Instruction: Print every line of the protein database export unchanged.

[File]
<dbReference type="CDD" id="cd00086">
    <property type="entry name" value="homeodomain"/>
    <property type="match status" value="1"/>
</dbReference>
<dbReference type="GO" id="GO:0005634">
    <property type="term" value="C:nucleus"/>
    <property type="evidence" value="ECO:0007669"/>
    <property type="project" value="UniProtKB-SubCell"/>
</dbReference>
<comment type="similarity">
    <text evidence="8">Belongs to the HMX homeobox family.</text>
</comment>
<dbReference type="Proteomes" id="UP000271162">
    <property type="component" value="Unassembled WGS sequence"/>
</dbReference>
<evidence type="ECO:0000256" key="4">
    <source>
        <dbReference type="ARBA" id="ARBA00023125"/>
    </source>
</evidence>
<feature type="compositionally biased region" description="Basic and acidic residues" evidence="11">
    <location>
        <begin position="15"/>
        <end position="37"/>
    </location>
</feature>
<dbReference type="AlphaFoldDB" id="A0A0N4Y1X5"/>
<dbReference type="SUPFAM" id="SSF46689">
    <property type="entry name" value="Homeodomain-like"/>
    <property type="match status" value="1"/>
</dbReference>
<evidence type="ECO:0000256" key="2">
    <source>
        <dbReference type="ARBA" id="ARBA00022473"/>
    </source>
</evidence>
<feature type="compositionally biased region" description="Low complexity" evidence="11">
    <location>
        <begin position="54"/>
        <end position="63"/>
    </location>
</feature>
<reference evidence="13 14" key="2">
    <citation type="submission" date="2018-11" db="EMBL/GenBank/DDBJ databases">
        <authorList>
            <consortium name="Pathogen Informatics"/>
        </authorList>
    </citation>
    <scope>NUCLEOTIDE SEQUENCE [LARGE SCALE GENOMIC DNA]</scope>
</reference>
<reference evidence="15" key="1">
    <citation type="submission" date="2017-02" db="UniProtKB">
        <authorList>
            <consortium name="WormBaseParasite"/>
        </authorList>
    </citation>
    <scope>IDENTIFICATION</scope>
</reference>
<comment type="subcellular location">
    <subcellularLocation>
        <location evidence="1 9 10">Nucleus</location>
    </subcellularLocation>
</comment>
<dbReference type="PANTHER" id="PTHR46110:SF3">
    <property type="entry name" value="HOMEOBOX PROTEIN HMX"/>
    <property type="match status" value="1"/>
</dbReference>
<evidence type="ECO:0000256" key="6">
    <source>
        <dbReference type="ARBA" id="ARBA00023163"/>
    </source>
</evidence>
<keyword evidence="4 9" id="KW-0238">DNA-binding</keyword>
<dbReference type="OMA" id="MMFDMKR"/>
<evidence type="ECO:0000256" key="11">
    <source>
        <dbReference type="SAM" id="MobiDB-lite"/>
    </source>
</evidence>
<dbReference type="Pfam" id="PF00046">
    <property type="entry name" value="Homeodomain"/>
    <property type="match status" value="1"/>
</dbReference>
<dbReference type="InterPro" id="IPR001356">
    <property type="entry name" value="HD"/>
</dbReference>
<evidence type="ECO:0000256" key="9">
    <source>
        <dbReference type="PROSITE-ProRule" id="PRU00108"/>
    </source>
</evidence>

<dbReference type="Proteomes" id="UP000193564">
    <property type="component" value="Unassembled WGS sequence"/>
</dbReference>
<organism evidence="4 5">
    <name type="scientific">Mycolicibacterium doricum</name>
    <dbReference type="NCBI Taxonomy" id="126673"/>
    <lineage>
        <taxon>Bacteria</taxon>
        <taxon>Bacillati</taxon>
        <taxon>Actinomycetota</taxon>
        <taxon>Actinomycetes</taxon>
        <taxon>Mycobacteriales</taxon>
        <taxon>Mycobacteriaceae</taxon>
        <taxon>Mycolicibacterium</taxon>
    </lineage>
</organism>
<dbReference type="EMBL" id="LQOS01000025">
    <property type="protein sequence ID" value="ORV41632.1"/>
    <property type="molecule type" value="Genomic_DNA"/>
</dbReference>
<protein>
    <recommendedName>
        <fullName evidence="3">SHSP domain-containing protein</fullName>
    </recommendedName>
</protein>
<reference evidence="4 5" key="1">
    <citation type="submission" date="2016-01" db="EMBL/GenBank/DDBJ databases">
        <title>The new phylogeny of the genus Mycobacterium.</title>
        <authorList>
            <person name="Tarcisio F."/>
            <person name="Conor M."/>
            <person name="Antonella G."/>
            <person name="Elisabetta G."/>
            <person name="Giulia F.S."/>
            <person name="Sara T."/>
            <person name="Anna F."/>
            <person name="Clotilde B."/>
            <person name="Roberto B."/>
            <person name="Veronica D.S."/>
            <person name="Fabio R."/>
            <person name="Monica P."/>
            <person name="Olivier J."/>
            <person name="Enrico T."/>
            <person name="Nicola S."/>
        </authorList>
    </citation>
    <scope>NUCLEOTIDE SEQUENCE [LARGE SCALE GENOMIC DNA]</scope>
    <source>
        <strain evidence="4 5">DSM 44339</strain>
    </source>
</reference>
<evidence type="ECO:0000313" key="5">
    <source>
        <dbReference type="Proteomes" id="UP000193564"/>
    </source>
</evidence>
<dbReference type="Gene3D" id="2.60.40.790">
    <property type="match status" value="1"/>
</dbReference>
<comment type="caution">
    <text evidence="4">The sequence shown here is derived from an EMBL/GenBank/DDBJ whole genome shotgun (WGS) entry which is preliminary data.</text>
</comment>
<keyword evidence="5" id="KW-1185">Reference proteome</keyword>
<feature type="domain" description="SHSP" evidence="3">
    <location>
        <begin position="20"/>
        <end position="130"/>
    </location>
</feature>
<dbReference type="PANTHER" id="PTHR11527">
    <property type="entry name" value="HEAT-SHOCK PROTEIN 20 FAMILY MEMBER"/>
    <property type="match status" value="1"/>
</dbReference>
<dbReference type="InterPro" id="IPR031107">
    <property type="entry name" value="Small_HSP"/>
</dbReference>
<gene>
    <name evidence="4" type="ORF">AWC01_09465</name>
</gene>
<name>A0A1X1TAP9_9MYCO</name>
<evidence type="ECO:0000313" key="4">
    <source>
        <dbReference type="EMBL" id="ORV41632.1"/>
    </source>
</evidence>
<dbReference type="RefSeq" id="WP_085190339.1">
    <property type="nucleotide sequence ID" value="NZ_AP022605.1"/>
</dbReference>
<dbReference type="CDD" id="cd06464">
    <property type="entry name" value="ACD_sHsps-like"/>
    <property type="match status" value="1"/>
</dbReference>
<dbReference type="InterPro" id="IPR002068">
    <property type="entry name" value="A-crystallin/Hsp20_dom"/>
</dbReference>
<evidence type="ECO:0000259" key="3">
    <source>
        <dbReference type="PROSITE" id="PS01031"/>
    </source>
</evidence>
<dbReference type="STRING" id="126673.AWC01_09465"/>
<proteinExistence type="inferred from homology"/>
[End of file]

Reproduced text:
<dbReference type="CDD" id="cd00086">
    <property type="entry name" value="homeodomain"/>
    <property type="match status" value="1"/>
</dbReference>
<dbReference type="GO" id="GO:0005634">
    <property type="term" value="C:nucleus"/>
    <property type="evidence" value="ECO:0007669"/>
    <property type="project" value="UniProtKB-SubCell"/>
</dbReference>
<comment type="similarity">
    <text evidence="8">Belongs to the HMX homeobox family.</text>
</comment>
<dbReference type="Proteomes" id="UP000271162">
    <property type="component" value="Unassembled WGS sequence"/>
</dbReference>
<evidence type="ECO:0000256" key="4">
    <source>
        <dbReference type="ARBA" id="ARBA00023125"/>
    </source>
</evidence>
<feature type="compositionally biased region" description="Basic and acidic residues" evidence="11">
    <location>
        <begin position="15"/>
        <end position="37"/>
    </location>
</feature>
<dbReference type="AlphaFoldDB" id="A0A0N4Y1X5"/>
<dbReference type="SUPFAM" id="SSF46689">
    <property type="entry name" value="Homeodomain-like"/>
    <property type="match status" value="1"/>
</dbReference>
<evidence type="ECO:0000256" key="2">
    <source>
        <dbReference type="ARBA" id="ARBA00022473"/>
    </source>
</evidence>
<feature type="compositionally biased region" description="Low complexity" evidence="11">
    <location>
        <begin position="54"/>
        <end position="63"/>
    </location>
</feature>
<reference evidence="13 14" key="2">
    <citation type="submission" date="2018-11" db="EMBL/GenBank/DDBJ databases">
        <authorList>
            <consortium name="Pathogen Informatics"/>
        </authorList>
    </citation>
    <scope>NUCLEOTIDE SEQUENCE [LARGE SCALE GENOMIC DNA]</scope>
</reference>
<reference evidence="15" key="1">
    <citation type="submission" date="2017-02" db="UniProtKB">
        <authorList>
            <consortium name="WormBaseParasite"/>
        </authorList>
    </citation>
    <scope>IDENTIFICATION</scope>
</reference>
<comment type="subcellular location">
    <subcellularLocation>
        <location evidence="1 9 10">Nucleus</location>
    </subcellularLocation>
</comment>
<dbReference type="PANTHER" id="PTHR46110:SF3">
    <property type="entry name" value="HOMEOBOX PROTEIN HMX"/>
    <property type="match status" value="1"/>
</dbReference>
<evidence type="ECO:0000256" key="6">
    <source>
        <dbReference type="ARBA" id="ARBA00023163"/>
    </source>
</evidence>
<keyword evidence="4 9" id="KW-0238">DNA-binding</keyword>
<dbReference type="OMA" id="MMFDMKR"/>
<evidence type="ECO:0000256" key="11">
    <source>
        <dbReference type="SAM" id="MobiDB-lite"/>
    </source>
</evidence>
<dbReference type="Pfam" id="PF00046">
    <property type="entry name" value="Homeodomain"/>
    <property type="match status" value="1"/>
</dbReference>
<dbReference type="InterPro" id="IPR001356">
    <property type="entry name" value="HD"/>
</dbReference>
<evidence type="ECO:0000256" key="9">
    <source>
        <dbReference type="PROSITE-ProRule" id="PRU00108"/>
    </source>
</evidence>

<dbReference type="Proteomes" id="UP000193564">
    <property type="component" value="Unassembled WGS sequence"/>
</dbReference>
<organism evidence="4 5">
    <name type="scientific">Mycolicibacterium doricum</name>
    <dbReference type="NCBI Taxonomy" id="126673"/>
    <lineage>
        <taxon>Bacteria</taxon>
        <taxon>Bacillati</taxon>
        <taxon>Actinomycetota</taxon>
        <taxon>Actinomycetes</taxon>
        <taxon>Mycobacteriales</taxon>
        <taxon>Mycobacteriaceae</taxon>
        <taxon>Mycolicibacterium</taxon>
    </lineage>
</organism>
<dbReference type="EMBL" id="LQOS01000025">
    <property type="protein sequence ID" value="ORV41632.1"/>
    <property type="molecule type" value="Genomic_DNA"/>
</dbReference>
<protein>
    <recommendedName>
        <fullName evidence="3">SHSP domain-containing protein</fullName>
    </recommendedName>
</protein>
<reference evidence="4 5" key="1">
    <citation type="submission" date="2016-01" db="EMBL/GenBank/DDBJ databases">
        <title>The new phylogeny of the genus Mycobacterium.</title>
        <authorList>
            <person name="Tarcisio F."/>
            <person name="Conor M."/>
            <person name="Antonella G."/>
            <person name="Elisabetta G."/>
            <person name="Giulia F.S."/>
            <person name="Sara T."/>
            <person name="Anna F."/>
            <person name="Clotilde B."/>
            <person name="Roberto B."/>
            <person name="Veronica D.S."/>
            <person name="Fabio R."/>
            <person name="Monica P."/>
            <person name="Olivier J."/>
            <person name="Enrico T."/>
            <person name="Nicola S."/>
        </authorList>
    </citation>
    <scope>NUCLEOTIDE SEQUENCE [LARGE SCALE GENOMIC DNA]</scope>
    <source>
        <strain evidence="4 5">DSM 44339</strain>
    </source>
</reference>
<evidence type="ECO:0000313" key="5">
    <source>
        <dbReference type="Proteomes" id="UP000193564"/>
    </source>
</evidence>
<dbReference type="Gene3D" id="2.60.40.790">
    <property type="match status" value="1"/>
</dbReference>
<comment type="caution">
    <text evidence="4">The sequence shown here is derived from an EMBL/GenBank/DDBJ whole genome shotgun (WGS) entry which is preliminary data.</text>
</comment>
<keyword evidence="5" id="KW-1185">Reference proteome</keyword>
<feature type="domain" description="SHSP" evidence="3">
    <location>
        <begin position="20"/>
        <end position="130"/>
    </location>
</feature>
<dbReference type="PANTHER" id="PTHR11527">
    <property type="entry name" value="HEAT-SHOCK PROTEIN 20 FAMILY MEMBER"/>
    <property type="match status" value="1"/>
</dbReference>
<dbReference type="InterPro" id="IPR031107">
    <property type="entry name" value="Small_HSP"/>
</dbReference>
<gene>
    <name evidence="4" type="ORF">AWC01_09465</name>
</gene>
<name>A0A1X1TAP9_9MYCO</name>
<evidence type="ECO:0000313" key="4">
    <source>
        <dbReference type="EMBL" id="ORV41632.1"/>
    </source>
</evidence>
<dbReference type="RefSeq" id="WP_085190339.1">
    <property type="nucleotide sequence ID" value="NZ_AP022605.1"/>
</dbReference>
<dbReference type="CDD" id="cd06464">
    <property type="entry name" value="ACD_sHsps-like"/>
    <property type="match status" value="1"/>
</dbReference>
<dbReference type="InterPro" id="IPR002068">
    <property type="entry name" value="A-crystallin/Hsp20_dom"/>
</dbReference>
<evidence type="ECO:0000259" key="3">
    <source>
        <dbReference type="PROSITE" id="PS01031"/>
    </source>
</evidence>
<dbReference type="STRING" id="126673.AWC01_09465"/>
<proteinExistence type="inferred from homology"/>